Tuesday, April 26, 2016

the Chessboard

photo source: Wikicommons
"Aren't you supposed to say something complicated when you make a move?" asked the Younger, studying his old friend's thoughtful frown. "Queen to King's Rook 5, or something like that?"

"Such a notion is antiquated," replied the Elder, not breaking his concentration. "These days, some people use algebraic notation, instead. But without a pad and paper, there's no point."

Their chess game was a new setting for the two friends, although the Elder's practiced ease gave away his familiarity with the outdoor park and its modest collection of chess enthusiasts. "It may not be Central Park in New York," he commented, looking up from their game for a moment. "But I like the vibe, as you young people like to say."

The Younger chuckled as he moved his knight in what he hoped would be an advantageous direction. "People younger than me, maybe. Nothing ages you like graduation and joining the workforce!"

His smile vanished as the Elder deftly countered his move, adding the knight to the growing collection of captured game pieces beside the chessboard. "Anyway, I wanted to ask you for your thoughts on something I heard the other day."

The Elder looked up, all his attention on his young friend. "Something non-chess related, I assume?" he asked, as the spring breeze tousled his mane of grey hair.

The Younger pulled out his phone, opening a Bible app, and read:
"It’s true that some are preaching out of jealousy and rivalry... They preach with selfish ambition, not sincerely, intending to make my chains more painful to me. But that doesn’t matter. Whether their motives are false or genuine, the message about Christ is being preached either way, so I rejoice." (Philippians 1:15-18)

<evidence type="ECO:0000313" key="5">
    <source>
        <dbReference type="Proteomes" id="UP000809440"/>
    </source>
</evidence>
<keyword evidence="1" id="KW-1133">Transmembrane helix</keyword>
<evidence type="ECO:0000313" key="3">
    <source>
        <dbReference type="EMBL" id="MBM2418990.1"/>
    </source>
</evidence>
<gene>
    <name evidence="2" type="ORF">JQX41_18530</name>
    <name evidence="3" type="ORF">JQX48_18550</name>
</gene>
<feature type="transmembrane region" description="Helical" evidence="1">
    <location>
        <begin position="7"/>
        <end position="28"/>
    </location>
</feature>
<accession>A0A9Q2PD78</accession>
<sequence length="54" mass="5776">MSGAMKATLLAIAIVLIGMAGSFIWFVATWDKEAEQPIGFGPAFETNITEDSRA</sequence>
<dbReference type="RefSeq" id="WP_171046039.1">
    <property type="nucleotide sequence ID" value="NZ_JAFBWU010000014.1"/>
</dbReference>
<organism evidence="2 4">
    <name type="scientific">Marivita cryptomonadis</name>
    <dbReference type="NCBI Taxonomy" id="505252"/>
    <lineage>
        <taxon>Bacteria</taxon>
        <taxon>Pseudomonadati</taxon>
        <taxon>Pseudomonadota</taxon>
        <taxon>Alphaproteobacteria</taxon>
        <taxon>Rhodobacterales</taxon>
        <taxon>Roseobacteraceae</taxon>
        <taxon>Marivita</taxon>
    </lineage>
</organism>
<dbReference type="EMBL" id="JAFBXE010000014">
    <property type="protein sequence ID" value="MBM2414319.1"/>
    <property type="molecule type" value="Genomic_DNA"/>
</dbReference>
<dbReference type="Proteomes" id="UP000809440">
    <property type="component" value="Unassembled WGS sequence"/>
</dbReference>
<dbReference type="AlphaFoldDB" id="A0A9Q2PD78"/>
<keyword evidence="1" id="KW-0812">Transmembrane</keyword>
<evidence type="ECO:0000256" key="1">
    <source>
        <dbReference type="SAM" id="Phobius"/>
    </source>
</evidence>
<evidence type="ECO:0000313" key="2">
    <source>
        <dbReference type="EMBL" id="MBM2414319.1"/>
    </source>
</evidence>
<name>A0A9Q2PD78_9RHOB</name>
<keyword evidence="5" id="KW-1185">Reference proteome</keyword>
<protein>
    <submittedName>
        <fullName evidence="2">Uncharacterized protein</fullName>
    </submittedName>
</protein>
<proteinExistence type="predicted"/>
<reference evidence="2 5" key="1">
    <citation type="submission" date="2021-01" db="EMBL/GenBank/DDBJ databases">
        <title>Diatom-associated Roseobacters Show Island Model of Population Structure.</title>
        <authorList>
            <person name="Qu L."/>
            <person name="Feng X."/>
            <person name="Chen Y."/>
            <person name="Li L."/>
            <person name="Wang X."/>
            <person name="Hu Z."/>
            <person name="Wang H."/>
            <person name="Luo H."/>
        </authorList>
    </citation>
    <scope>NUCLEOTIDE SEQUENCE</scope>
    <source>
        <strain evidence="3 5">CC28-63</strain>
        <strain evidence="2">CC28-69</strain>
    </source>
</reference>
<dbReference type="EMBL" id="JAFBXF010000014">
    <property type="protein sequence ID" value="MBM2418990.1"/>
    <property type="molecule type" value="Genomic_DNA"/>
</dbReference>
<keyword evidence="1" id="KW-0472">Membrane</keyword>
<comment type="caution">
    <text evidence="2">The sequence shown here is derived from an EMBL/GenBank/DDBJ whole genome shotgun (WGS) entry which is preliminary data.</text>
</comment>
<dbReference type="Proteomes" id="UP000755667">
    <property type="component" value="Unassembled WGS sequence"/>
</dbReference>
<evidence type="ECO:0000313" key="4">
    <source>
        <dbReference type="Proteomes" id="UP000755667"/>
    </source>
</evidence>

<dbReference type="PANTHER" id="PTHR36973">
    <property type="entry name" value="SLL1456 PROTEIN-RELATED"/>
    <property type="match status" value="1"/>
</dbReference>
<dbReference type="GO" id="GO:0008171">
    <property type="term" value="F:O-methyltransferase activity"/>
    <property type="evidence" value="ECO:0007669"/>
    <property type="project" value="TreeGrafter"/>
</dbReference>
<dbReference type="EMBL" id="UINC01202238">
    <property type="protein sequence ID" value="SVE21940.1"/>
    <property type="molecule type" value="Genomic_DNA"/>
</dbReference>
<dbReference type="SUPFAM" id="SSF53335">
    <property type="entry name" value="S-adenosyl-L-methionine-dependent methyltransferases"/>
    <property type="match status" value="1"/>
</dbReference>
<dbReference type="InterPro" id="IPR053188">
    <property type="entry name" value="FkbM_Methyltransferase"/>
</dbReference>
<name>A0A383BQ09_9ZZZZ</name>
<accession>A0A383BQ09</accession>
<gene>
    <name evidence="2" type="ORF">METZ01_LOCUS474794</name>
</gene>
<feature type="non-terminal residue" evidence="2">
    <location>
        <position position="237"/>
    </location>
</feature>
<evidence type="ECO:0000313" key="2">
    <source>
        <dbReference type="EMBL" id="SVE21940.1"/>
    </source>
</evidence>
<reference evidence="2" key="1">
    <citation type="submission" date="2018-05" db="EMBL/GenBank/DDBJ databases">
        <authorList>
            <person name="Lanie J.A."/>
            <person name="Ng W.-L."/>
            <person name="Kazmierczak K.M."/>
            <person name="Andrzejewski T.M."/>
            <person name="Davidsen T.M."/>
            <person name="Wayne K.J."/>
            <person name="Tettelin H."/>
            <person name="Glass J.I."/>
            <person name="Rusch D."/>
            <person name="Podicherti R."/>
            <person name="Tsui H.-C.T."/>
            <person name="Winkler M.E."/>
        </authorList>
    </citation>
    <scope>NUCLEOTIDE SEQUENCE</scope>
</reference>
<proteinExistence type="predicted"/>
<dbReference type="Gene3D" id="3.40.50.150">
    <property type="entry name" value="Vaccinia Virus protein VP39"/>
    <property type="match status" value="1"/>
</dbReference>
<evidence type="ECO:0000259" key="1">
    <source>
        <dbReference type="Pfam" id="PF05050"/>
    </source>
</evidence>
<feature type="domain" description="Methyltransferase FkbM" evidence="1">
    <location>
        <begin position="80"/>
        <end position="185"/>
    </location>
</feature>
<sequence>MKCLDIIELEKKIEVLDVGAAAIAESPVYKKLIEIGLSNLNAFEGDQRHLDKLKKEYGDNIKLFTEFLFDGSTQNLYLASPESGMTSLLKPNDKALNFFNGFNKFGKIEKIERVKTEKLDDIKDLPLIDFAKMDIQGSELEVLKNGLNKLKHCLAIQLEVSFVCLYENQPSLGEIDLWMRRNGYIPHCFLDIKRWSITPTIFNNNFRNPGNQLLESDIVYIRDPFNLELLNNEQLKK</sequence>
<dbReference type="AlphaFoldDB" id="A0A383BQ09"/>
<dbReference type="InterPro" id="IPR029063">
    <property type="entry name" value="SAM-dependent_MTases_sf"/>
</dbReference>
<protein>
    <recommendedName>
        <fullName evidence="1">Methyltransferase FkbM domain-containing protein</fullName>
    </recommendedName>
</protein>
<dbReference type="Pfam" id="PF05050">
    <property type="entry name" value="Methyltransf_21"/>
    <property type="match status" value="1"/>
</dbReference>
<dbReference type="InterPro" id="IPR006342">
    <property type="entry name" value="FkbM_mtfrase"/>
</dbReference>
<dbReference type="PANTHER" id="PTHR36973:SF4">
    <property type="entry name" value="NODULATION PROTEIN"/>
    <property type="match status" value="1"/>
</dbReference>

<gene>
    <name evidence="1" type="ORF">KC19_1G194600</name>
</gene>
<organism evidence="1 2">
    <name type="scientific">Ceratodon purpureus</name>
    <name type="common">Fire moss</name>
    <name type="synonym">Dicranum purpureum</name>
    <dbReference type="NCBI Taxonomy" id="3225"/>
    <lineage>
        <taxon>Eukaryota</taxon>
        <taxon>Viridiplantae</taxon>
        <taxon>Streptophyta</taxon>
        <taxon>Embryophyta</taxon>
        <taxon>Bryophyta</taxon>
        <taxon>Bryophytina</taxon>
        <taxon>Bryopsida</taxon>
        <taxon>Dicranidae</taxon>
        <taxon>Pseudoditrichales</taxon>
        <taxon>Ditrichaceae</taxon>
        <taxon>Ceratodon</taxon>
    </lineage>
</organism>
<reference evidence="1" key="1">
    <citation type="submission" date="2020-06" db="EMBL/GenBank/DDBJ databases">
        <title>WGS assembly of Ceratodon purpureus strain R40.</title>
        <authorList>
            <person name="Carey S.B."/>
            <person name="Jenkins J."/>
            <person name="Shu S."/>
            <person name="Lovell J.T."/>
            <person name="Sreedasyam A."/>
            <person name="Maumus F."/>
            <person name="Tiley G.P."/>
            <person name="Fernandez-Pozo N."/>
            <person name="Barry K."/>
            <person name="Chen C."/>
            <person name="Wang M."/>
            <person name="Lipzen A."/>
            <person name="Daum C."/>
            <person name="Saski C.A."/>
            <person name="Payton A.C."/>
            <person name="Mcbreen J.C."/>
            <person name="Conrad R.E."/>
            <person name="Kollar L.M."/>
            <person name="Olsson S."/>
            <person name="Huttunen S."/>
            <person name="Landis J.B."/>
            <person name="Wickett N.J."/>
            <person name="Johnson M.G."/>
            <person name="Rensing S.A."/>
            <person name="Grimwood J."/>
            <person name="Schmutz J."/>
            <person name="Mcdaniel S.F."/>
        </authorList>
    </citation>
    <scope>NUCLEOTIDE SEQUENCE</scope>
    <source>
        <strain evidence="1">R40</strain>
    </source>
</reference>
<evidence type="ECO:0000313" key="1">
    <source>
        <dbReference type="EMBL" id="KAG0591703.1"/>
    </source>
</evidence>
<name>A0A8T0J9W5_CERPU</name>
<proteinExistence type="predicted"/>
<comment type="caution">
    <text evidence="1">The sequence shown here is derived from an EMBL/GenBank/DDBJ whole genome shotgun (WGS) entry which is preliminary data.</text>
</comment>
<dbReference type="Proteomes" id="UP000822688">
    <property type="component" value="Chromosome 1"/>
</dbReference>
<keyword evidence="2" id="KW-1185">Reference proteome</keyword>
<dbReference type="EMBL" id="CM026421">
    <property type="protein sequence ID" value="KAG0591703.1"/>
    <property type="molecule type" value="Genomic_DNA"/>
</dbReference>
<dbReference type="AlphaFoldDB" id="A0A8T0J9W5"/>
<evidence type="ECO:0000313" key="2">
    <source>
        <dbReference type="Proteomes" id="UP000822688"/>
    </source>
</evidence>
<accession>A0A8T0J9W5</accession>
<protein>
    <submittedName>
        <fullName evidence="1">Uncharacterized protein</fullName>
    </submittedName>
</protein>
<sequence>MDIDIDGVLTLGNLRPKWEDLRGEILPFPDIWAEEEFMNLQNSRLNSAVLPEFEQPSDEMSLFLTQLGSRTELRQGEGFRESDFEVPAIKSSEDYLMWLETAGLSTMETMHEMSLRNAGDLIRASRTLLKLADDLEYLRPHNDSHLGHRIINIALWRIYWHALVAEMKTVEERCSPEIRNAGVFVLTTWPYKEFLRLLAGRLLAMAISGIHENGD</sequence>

Placing his phone beside the chessboard, he scanned his potential moves with a furrowed brow as he continued speaking. "Some of my friends are very insistent that nobody should question what people are teaching, based on what Paul wrote to the Philippians. You've heard the slogans, probably. 'Don't judge', or 'doctrine divides, love unites'..."

"They're still using those slogans?" the Elder raised his eyebrows in surprise. "I heard them back when I was your age! There really is nothing new under the sun, I guess. Have your friends also considered what the same apostle Paul, inspired by the same Holy Spirit, also wrote to the Galatian churches?"

And the Elder quoted, from memory:
"You are being fooled by those who deliberately twist the truth concerning Christ. Let God’s curse fall on anyone, including us or even an angel from heaven, who preaches a different kind of Good News than the one we preached to you." (Galatians 1:7-8)
The Younger sat up a little straighter, his hand poised to shift his rook, the gesture frozen. "Honestly, it does sound like Paul is talking out of both sides of his mouth. Not that I hear my friends quoting that particular verse all that often..." His voice trailed off as he remembered to move his rook.

The Elder sighed, although it wasn't clear whether it was the topic at hand, or the ease with which he captured the Younger's rook. "In Philippians, Paul doesn't have a problem with what people were teaching about Jesus. Their motives are important, because God looks upon our hearts, but at least the message of Jesus Christ was being clearly proclaimed."

And he deftly captured the Younger's queen.

The Younger groaned at his gaffe, but looked up after making his next move with a different light in his eyes. "But with the Galatians, Paul was upset because they were being led astray by false teaching!"

"Exactly," agreed the Elder. "And, I must apologize, but checkmate. Again."

He picked up the Younger's king, using it almost as a pointer as he concluded. "Our motives are important, but it's the job of the Holy Spirit to bring correction. So, as long as the content -- the gospel of Jesus Christ -- was accurate, Paul was thrilled that the message was spreading. And, as you just pointed out, if the content of the preaching was error..."

"Paul went after it like a dog on a bone," the Younger finished. "So in reality, it's not really about the motives at all, but the content of the teaching, that ultimately makes the difference."

"I couldn't have said it better myself," the Elder laughed, handing the chesspiece back to the Younger. "Another game?"

The Younger shrugged with a wry smile. "Why not? I can be your 'chess disciple'... until I learn how to beat you at your own game."

The Elder nodded sagely. "It's good for young people to have dreams to pursue," he murmured as if to himself. And he began to reset the game pieces on the board.

No comments:

Post a Comment